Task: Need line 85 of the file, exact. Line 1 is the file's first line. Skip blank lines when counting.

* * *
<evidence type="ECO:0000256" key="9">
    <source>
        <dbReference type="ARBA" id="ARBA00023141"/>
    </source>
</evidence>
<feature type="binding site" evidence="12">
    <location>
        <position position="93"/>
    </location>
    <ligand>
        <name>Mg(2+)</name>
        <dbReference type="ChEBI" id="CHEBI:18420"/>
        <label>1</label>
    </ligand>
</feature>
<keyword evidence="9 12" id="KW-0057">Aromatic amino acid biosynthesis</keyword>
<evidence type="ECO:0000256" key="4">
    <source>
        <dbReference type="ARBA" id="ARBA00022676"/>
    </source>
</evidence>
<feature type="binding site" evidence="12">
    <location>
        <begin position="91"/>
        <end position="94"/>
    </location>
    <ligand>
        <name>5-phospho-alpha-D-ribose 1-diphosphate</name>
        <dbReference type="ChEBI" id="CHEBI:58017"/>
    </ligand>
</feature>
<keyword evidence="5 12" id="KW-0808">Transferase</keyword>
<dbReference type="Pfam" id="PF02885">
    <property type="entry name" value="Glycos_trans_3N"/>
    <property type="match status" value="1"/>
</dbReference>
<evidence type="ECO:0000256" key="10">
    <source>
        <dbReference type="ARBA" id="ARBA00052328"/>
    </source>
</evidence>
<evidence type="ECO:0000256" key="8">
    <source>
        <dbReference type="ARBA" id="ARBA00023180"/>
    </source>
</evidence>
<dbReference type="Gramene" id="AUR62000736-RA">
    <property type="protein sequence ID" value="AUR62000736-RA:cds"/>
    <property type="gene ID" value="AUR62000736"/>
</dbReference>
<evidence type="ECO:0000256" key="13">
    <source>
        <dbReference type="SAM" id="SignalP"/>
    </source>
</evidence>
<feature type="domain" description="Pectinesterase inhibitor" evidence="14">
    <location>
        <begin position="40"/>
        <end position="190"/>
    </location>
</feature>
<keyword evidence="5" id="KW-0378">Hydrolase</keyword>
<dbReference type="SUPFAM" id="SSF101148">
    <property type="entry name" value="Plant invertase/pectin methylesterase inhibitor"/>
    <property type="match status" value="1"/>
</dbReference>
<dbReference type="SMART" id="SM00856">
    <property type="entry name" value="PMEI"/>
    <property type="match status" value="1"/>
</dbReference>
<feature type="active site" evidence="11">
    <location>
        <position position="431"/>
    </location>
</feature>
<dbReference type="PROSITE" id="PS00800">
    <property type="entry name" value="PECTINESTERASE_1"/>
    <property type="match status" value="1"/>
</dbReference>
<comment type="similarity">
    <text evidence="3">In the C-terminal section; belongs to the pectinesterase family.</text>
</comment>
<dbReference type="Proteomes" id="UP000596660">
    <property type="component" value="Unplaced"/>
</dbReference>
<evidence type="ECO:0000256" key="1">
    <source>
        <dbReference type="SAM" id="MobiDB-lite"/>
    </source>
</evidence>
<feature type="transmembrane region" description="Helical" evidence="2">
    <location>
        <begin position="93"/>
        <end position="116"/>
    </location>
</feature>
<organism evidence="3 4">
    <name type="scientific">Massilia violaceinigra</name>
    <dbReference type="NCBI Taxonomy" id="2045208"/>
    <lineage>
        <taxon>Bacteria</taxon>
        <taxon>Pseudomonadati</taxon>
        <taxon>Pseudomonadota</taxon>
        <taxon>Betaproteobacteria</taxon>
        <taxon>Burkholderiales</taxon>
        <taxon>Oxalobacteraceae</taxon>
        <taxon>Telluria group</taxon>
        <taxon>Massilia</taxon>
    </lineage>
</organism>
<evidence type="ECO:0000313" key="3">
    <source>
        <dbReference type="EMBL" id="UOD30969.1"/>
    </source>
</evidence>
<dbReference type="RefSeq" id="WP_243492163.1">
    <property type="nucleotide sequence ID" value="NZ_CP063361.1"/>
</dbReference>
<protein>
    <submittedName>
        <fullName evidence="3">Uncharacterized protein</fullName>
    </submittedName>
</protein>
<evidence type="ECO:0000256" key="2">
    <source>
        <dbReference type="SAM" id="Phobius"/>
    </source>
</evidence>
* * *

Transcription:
</dbReference>